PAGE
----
Sermon: April 10, 2016 – “God in Us; The Mystical Experience, Pt 1”

 “God In Us; The Mystical Experience” – Part One  

Text: Acts 17: 27-28

27 so that they would search for God and perhaps grope for him and find him—though indeed he is not far from each one of us. 28 For ‘In him we live and move and have our being’; as even some of your own poets have said, ‘For we too are his offspring.’

One of the things I said last week which may have gone by unnoticed was that I often listen to or expose myself to other points of view on purpose. I feel this helps me understand a different perspective or even can lead to other forms of understanding and new ideas. Not everything you find in an environment that is contrary to what you believe is of value, but often there is something of value that you can take with you.

For example, about 40 years ago, I was quite familiar with the ministry of Oral Roberts. Even 40 years ago I knew I didn’t believe or accept much of what was taught by Oral Roberts, but there were a couple of good ideas, at least I thought they were good ideas, which have stuck with me through the years. One idea that I think is valid is that we as human beings can be thought of as having three primary areas of being that we need to pay attention to. We are comprised of a physical body, an intellectual mind, and a spiritual sense. One thing that Oral Roberts spoke often about is the importance of addressing all three areas of our being, the body, mind and spirit. I think this is a valid understanding of who we are as human beings. Another item from the Oral Roberts camp is something you may have heard before, but I think it may have originated with him, although you can never be certain of these things. That item is the saying or mantra; “Expect A Miracle”. Now, bear in mind that my interpretation of what that might mean for me today is very different than what it might have meant for Oral Roberts 40 years ago, but the concept is a valid one. I think we should expect miracles in our lives; and when we expect them and watch for them, they happen. They don’t have to be huge miracles, but once we become aware of them, and comfortable with the idea of calling them miracles, they come around with considerable frequency.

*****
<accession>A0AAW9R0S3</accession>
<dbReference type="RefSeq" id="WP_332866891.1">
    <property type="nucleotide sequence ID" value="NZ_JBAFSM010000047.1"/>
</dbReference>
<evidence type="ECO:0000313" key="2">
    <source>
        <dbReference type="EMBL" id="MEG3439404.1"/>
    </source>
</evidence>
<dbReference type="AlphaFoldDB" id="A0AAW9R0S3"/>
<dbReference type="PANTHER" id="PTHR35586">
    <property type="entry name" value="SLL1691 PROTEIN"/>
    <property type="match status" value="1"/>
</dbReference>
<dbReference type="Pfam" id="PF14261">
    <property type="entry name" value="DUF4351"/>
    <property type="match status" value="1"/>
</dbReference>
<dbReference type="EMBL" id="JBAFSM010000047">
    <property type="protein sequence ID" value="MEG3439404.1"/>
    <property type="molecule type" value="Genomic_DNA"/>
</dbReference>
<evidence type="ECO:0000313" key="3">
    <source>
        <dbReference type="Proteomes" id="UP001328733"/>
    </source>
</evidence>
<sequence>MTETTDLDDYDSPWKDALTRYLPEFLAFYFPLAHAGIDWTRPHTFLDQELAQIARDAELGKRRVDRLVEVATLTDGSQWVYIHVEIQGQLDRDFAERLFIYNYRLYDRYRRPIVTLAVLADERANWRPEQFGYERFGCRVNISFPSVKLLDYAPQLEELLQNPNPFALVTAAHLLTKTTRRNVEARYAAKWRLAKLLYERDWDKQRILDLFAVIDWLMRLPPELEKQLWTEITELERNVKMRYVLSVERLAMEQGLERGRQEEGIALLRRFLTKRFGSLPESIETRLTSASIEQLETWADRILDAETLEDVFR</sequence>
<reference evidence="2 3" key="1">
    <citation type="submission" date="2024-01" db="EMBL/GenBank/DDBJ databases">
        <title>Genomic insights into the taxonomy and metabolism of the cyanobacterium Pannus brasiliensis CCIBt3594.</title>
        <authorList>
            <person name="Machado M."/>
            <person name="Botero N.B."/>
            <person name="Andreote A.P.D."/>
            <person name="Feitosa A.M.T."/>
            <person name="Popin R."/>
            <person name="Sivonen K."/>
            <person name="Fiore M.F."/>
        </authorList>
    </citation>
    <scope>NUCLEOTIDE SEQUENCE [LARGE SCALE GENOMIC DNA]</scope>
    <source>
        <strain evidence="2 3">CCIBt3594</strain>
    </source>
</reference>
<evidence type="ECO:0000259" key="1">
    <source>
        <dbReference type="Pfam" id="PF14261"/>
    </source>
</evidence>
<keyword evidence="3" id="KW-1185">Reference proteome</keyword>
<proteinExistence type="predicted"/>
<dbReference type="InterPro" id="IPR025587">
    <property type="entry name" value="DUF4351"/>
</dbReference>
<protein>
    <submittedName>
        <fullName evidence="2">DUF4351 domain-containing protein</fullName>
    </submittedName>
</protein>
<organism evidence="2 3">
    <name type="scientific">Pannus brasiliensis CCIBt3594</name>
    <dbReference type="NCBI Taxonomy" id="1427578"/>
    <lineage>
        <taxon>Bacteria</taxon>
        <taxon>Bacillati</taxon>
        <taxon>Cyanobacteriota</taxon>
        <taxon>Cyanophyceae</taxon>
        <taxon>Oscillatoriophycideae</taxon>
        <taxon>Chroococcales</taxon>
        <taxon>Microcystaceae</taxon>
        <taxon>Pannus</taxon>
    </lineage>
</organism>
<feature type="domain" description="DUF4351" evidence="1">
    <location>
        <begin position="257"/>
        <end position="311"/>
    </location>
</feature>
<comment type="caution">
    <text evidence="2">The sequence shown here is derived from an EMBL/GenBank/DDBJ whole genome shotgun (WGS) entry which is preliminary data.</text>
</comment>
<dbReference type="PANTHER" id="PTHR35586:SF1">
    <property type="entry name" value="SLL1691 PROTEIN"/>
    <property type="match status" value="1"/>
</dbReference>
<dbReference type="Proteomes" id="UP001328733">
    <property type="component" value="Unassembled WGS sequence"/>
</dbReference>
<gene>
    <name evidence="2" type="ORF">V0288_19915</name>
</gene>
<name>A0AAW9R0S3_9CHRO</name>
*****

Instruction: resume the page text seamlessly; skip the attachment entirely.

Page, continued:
I wanted to bring these two points forward as we begin to speak of a mystical experience. For some of you that have been involved in our book study, this may sound a little familiar because Marcus Borg devotes an entire chapter to mysticism in his book that we are studying. In the book, Borg describes several times when he has personally felt as if he has encountered God in what he describes as a mystical experience. These encounters are so intense and so emotionally moving that they validate for the author the primary existence of God. In other words, because of the power of the mystical experience, Borg knows that God is real. In Borg’s experience, the mystical experiences are few and often separated by years if not decades. In the book, if I remember correctly, he describes only three events that span his entire lifetime.

As is often the case with a mystical experience, they can be hard to describe. A word that Borg uses to define the experience is “ineffable” – which basically means beyond description. It reminds me of one of my favorite quotes from Dr. Albert Schweitzer in his book “The Quest for the Historical Jesus” where he describes Jesus as that ineffable mystery that comes to us. Borg also describes the events as often involving luminosity, or special lighting in a natural sense. He talks about the color of the light and the radiance of the light, this kind of thing seems to be common in many mystical experiences. A third element which Borg brings out is that a mystical experience is often linked with a profound sense of knowing; an assurance that what you are seeing and experiencing is Divine in nature and is very real. A fourth common element of the mystical experience for Borg is that they are passive in nature. By this he means that the experiences just show up and the person receives them and there isn’t anything you can do to create them.